Larry is taken to Kahmunrah and Kahmunrah then attempts to activate The Tablet to open The Gate Of The Underworld by pressing the symbols on The Tablet (which difers from the first movie, in which Akmunrah used an incantation to activate the Tablet’s powers), only to find out that the combination has been changed. He orders Larry to decipher The Tablet’s riddle and figure out the new combination before sunrise, and traps Jedediah in an hourglass to hasten his attempts. Larry and Amelia consult a bust of Teddy who says that the answer is in The Heart Of The Pharaoh’s Tomb. The duo then consult The Thinker, but he gets distracted by a beautiful statue of Aphrodite. Larry an Amelia flee from Russian troops and arrive at the Lincoln Memorial where the huge statue of Lincoln comes to life. Finally, at The National Air And Space Museum, they consult a group of Albert Einstein bobbleheads who tell them that the answer to the riddle (and hence the new combination) is the value of pi (because The Tablet is a 3×3 grid, the combination is treated like a phone pad). Larry and Amelia fly the Wright Flyer, return to The Smithsonian Institution Building, and Amelia goes for help while Larry delays Kahmunrah. Ivan, Napoleon and Capone arrive and tell him the code (having intimidated one of The Einstein Bobbleheads into revealing it to them), and he opens The Gate Of The Underworld and summons an army of Horus warriors. Suddenly, the statue of Abraham Lincoln from The Lincoln Memorial bursts through the window, frightening the bird-men back to The Underworld. Amelia arrives, having freed the other exhibits and taken all of the Smithsonian’s exhibets ( including the octopus, the “Thinker’ and some stoneangels), and Custer orders them to attack. During this battle, Octavius frees Jedediah, who is now covered in sand to the head, by smashing the glass with his helmet. They then attack the gangsters, streltsys, and hussars by poking their shoes with swords à la 300. When Larry distracts Napoleon Ivan, and Capone, he runs into Kahmunrah, and when the battle ends Larry duels Kahmunrah with his flashlight (Which he took out of the locker room) and Kahmunrah is defeated when Larry kicks him and then grabs Kahmunrah by the neck. Kahmunrah gives Larry a final comment (“What are you?!”) before Larry then banishes him into the underworld forever. Everybody then cheers a victory cry and Larry says that he only has an hour until sunrise and he tells the exhibits he wants them back at the museum. They wave goodbye to Custer, Thinker, and the gods of love, and Amelia then flies them back to New York where she tells Larry she knows that she won’t be alive anymore. She then says her goodbyes and she leaves.

Teddy welcomes him back, and Larry assures him he has a way for them to remain there. He tells Teddy he’ll remain at the museum and be happy, instead of working at Daley Devices. Some time later, it is revealed that Larry generously sold his company and donated the money to the museum to pay for Audio-Animatronics exhibits – since the museum now opens late, the exhibits can come to life under the guise of “animatronic” figures, including Teddy as a tour guide, Ahkmenrah and Dexter displaying The Tablet, and Attila as a storyteller. Larry is rehired at the museum as the night guard so as to watch over the rest of his friends, and meets a young woman who looks just like Amelia. The film concludes as they talk and walk off as Larry guides her toward The Hall Of Miniatures. Jedediah and Octavius then fly by in a miniature airplane. During the credits, a man from a black and white photo of V-J day in Times Square is seen examining Larry’s Motorola Q cellphone, which Larry left in the photo, and makes a new discovery (for his time period). His mother calls him, and it is revealed that his name is Joey Motorola.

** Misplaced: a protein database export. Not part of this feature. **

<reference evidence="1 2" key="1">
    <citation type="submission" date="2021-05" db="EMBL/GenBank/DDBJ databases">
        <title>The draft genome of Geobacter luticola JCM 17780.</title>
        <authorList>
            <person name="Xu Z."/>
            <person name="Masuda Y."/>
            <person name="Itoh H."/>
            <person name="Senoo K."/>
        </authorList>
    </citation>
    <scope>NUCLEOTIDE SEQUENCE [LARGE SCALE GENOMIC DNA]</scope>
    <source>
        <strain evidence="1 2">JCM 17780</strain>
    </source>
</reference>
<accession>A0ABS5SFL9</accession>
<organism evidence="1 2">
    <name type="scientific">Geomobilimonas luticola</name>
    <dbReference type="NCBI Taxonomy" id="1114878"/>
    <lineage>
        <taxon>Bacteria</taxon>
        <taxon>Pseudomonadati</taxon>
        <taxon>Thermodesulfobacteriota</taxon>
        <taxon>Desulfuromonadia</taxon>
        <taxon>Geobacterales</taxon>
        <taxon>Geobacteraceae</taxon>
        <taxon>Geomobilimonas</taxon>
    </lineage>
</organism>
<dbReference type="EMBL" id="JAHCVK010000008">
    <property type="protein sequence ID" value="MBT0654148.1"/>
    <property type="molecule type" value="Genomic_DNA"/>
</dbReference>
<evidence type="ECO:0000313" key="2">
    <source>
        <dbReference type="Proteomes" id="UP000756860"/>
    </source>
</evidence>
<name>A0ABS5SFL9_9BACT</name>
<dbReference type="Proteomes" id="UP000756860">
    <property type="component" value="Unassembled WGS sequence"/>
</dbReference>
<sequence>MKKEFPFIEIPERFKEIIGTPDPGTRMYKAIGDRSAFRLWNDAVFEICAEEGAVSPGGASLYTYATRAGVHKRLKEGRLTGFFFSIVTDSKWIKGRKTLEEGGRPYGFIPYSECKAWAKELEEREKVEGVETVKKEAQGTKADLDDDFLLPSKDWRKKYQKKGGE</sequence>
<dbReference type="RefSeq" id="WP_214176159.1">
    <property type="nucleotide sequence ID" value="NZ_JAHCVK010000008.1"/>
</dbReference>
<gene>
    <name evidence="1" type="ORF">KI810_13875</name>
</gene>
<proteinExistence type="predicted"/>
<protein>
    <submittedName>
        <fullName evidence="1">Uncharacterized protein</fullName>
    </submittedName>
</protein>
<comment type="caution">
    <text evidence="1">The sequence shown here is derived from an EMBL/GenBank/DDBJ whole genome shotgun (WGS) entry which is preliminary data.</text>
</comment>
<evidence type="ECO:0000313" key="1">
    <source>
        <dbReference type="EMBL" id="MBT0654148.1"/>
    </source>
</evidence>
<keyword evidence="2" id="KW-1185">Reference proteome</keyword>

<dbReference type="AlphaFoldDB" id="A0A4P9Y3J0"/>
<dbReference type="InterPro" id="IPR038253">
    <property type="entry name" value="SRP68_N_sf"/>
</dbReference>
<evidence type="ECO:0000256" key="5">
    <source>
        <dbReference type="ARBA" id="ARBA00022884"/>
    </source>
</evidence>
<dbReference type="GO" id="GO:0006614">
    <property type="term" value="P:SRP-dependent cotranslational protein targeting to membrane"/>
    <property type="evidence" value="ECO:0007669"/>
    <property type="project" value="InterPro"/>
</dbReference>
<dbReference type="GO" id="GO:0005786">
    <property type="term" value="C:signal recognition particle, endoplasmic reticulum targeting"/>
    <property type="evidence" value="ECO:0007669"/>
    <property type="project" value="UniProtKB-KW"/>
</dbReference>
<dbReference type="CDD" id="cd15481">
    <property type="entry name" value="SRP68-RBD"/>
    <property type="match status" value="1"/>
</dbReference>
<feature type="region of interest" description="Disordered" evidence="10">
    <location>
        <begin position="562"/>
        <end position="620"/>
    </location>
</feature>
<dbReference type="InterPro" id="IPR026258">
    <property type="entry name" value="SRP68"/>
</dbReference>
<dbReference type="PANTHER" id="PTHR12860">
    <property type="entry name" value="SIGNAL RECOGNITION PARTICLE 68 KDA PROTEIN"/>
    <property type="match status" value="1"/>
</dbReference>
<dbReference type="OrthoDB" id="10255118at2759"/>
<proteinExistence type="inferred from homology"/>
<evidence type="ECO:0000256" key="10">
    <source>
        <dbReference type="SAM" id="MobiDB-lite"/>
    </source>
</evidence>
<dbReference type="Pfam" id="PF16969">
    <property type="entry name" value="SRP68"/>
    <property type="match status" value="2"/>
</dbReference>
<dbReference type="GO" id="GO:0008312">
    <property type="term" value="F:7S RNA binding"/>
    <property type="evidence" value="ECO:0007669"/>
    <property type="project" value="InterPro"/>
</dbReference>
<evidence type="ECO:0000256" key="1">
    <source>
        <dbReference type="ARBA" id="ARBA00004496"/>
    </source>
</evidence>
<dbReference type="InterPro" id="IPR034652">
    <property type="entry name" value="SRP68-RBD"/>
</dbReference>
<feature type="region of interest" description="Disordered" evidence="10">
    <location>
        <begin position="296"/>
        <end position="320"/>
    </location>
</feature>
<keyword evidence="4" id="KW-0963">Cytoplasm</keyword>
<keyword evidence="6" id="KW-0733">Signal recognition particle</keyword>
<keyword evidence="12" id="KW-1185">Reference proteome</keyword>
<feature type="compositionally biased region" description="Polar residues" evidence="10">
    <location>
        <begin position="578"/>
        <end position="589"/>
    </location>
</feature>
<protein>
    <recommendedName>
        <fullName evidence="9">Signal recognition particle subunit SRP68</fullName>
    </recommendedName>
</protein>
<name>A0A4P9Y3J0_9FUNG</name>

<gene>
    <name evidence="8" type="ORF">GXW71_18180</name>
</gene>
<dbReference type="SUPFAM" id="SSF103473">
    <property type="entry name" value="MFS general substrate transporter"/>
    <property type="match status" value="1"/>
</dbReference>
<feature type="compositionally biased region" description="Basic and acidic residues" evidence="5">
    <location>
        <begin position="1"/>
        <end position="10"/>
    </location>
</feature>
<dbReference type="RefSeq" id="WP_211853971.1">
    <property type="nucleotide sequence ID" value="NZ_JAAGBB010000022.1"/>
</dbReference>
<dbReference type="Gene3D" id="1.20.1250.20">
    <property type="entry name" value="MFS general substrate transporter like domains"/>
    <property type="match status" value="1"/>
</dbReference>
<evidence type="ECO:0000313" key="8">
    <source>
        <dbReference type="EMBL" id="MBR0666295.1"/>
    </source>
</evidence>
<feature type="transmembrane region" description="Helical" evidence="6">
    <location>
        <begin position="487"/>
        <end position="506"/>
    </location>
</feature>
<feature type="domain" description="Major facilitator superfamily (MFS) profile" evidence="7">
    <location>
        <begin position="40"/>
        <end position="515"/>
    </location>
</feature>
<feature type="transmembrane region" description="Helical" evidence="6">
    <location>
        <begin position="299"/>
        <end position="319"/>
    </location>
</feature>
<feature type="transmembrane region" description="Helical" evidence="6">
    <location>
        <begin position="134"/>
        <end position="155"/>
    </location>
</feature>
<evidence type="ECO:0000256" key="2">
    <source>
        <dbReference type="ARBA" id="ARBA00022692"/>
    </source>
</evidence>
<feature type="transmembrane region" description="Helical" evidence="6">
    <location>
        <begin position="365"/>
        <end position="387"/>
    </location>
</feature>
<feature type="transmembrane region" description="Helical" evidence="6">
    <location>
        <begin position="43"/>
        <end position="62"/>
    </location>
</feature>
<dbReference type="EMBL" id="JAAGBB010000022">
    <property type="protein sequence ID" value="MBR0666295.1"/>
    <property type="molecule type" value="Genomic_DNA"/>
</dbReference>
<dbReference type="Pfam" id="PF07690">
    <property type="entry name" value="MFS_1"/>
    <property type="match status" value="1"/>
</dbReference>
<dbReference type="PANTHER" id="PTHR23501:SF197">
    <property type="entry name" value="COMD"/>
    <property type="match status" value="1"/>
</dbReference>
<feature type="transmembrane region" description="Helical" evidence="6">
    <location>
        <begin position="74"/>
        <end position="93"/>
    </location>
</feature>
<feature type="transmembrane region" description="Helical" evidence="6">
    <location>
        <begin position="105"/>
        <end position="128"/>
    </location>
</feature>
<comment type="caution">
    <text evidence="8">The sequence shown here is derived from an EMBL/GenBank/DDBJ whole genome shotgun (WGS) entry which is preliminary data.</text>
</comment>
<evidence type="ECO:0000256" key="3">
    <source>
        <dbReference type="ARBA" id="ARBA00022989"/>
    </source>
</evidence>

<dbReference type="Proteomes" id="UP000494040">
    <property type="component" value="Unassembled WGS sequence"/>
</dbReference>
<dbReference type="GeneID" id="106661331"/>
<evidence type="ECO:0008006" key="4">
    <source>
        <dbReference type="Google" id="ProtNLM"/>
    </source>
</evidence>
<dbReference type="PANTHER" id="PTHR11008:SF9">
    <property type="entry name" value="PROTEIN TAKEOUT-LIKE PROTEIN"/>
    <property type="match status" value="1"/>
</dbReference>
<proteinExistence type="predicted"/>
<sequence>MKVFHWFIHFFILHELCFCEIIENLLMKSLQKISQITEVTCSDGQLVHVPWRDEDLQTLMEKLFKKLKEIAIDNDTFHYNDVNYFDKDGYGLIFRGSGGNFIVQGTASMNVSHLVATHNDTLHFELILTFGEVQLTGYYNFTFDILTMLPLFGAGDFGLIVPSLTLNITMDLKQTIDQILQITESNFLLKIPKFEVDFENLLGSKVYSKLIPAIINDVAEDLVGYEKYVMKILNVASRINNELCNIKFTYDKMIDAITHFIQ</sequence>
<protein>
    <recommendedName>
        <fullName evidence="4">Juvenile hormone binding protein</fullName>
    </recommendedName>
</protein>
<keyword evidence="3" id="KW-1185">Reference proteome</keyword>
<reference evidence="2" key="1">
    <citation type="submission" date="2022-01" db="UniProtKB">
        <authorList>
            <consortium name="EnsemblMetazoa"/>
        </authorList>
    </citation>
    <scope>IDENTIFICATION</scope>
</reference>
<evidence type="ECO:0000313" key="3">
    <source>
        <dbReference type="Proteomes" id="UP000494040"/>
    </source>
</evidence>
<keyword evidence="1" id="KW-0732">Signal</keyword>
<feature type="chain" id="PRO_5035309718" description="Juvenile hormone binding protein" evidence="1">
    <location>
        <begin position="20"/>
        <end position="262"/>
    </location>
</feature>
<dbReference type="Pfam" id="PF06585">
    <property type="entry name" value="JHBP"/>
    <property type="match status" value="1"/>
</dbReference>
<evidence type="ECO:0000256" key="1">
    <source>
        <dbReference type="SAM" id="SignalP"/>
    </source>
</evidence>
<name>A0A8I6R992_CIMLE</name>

Does every flick that has a little success automatically get a sequel? It sure seems like it. Following the success of Night at the Museum, a sequel was tossed around and eventually pitched, greenlit, and subsequently released. This is the result.

On the positive side of things, many of the characters that made the first film a success return, as well as some new ones. There isn’t a subplot of Larry trying to prove himself to his son that gets a little bit preachy and took away from the first picture. The mysterious magic that brings things to life is still there, which makes the picture.

On the flipside of things, the film doesn’t have the surprise hit feeling of wonder that its predecessor possesses, but rather comes off as if its trying too hard to surpass it, and fails miserably. Again, we don’t know what it is that cause the magic in the tablet. I kind of wish they’d let us in on the secret. I think this time around, there may have been too many characters, including a the Lincoln Memorial coming to life, which while it was cool, didn’t really make sense. Also, two characters from the first picture, Nicky and Akmenrah, who I figured would have had a bigger part in this one, didn’t. I was a little disappointed in that. When all is said and done, this film seemed to be all about Larry, rather than the characters in the museum.

With the way the first film ended, you’d think this one would pick up right where it left off, but instead Night at the Museum 2: Battle of the Smithsonian fails to deliver on that magic feeling. It is because of this that I think this film wasn’t made to further the story or devlop characters, or whathaveyou, but rather rushed into production so that they could make money. It really is a shame, though. I was hoping this could have improved on the first. Should you see this? Eh…I wouldn’t go so far as to say you HAVE to see it, but it is a nice little picture. If you haven’t seen the first film, it makes it a better experience. Still, it is a pretty good viewing.

3 1/2 out of 5 stars